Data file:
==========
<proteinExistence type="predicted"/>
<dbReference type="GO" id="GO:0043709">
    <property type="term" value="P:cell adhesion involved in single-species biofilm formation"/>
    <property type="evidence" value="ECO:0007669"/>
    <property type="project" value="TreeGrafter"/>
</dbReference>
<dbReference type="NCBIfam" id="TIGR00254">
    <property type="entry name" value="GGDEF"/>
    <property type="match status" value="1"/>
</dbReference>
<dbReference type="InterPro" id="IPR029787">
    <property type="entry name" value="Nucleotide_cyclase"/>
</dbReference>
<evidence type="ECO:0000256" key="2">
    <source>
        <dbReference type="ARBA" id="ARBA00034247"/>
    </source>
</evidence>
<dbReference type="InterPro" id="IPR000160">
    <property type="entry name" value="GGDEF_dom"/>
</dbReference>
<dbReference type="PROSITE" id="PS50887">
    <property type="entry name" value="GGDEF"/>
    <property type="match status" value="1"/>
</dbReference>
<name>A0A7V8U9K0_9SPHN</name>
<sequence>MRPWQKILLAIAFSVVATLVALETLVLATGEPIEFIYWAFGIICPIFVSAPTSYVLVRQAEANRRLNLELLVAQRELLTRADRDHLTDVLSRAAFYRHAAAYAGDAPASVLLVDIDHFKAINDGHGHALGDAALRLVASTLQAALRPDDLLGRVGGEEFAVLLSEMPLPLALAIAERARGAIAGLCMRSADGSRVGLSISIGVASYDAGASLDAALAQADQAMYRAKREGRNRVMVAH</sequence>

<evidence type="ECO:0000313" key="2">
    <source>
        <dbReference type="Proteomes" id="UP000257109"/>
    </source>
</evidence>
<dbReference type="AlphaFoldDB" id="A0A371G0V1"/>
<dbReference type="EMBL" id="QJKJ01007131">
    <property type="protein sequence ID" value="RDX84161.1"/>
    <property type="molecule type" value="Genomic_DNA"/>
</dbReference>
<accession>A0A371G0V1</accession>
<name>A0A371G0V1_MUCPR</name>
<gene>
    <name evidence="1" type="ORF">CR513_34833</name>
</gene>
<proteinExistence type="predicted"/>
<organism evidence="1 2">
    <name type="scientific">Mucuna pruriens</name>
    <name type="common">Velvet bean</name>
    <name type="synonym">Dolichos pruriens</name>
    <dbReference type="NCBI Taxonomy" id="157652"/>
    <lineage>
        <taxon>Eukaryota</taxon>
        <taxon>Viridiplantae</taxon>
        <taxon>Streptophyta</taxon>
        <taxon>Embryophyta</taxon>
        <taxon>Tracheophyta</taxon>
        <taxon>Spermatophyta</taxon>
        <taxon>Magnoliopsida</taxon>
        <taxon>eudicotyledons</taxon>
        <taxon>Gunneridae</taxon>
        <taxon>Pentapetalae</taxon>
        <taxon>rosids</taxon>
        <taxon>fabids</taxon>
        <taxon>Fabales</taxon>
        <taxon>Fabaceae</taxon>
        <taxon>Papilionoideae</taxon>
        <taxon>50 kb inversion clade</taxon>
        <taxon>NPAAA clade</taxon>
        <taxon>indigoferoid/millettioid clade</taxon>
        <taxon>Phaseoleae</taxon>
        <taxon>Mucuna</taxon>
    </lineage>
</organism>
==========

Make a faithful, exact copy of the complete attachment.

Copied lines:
<proteinExistence type="predicted"/>
<dbReference type="GO" id="GO:0043709">
    <property type="term" value="P:cell adhesion involved in single-species biofilm formation"/>
    <property type="evidence" value="ECO:0007669"/>
    <property type="project" value="TreeGrafter"/>
</dbReference>
<dbReference type="NCBIfam" id="TIGR00254">
    <property type="entry name" value="GGDEF"/>
    <property type="match status" value="1"/>
</dbReference>
<dbReference type="InterPro" id="IPR029787">
    <property type="entry name" value="Nucleotide_cyclase"/>
</dbReference>
<evidence type="ECO:0000256" key="2">
    <source>
        <dbReference type="ARBA" id="ARBA00034247"/>
    </source>
</evidence>
<dbReference type="InterPro" id="IPR000160">
    <property type="entry name" value="GGDEF_dom"/>
</dbReference>
<dbReference type="PROSITE" id="PS50887">
    <property type="entry name" value="GGDEF"/>
    <property type="match status" value="1"/>
</dbReference>
<name>A0A7V8U9K0_9SPHN</name>
<sequence>MRPWQKILLAIAFSVVATLVALETLVLATGEPIEFIYWAFGIICPIFVSAPTSYVLVRQAEANRRLNLELLVAQRELLTRADRDHLTDVLSRAAFYRHAAAYAGDAPASVLLVDIDHFKAINDGHGHALGDAALRLVASTLQAALRPDDLLGRVGGEEFAVLLSEMPLPLALAIAERARGAIAGLCMRSADGSRVGLSISIGVASYDAGASLDAALAQADQAMYRAKREGRNRVMVAH</sequence>

<evidence type="ECO:0000313" key="2">
    <source>
        <dbReference type="Proteomes" id="UP000257109"/>
    </source>
</evidence>
<dbReference type="AlphaFoldDB" id="A0A371G0V1"/>
<dbReference type="EMBL" id="QJKJ01007131">
    <property type="protein sequence ID" value="RDX84161.1"/>
    <property type="molecule type" value="Genomic_DNA"/>
</dbReference>
<accession>A0A371G0V1</accession>
<name>A0A371G0V1_MUCPR</name>
<gene>
    <name evidence="1" type="ORF">CR513_34833</name>
</gene>
<proteinExistence type="predicted"/>
<organism evidence="1 2">
    <name type="scientific">Mucuna pruriens</name>
    <name type="common">Velvet bean</name>
    <name type="synonym">Dolichos pruriens</name>
    <dbReference type="NCBI Taxonomy" id="157652"/>
    <lineage>
        <taxon>Eukaryota</taxon>
        <taxon>Viridiplantae</taxon>
        <taxon>Streptophyta</taxon>
        <taxon>Embryophyta</taxon>
        <taxon>Tracheophyta</taxon>
        <taxon>Spermatophyta</taxon>
        <taxon>Magnoliopsida</taxon>
        <taxon>eudicotyledons</taxon>
        <taxon>Gunneridae</taxon>
        <taxon>Pentapetalae</taxon>
        <taxon>rosids</taxon>
        <taxon>fabids</taxon>
        <taxon>Fabales</taxon>
        <taxon>Fabaceae</taxon>
        <taxon>Papilionoideae</taxon>
        <taxon>50 kb inversion clade</taxon>
        <taxon>NPAAA clade</taxon>
        <taxon>indigoferoid/millettioid clade</taxon>
        <taxon>Phaseoleae</taxon>
        <taxon>Mucuna</taxon>
    </lineage>
</organism>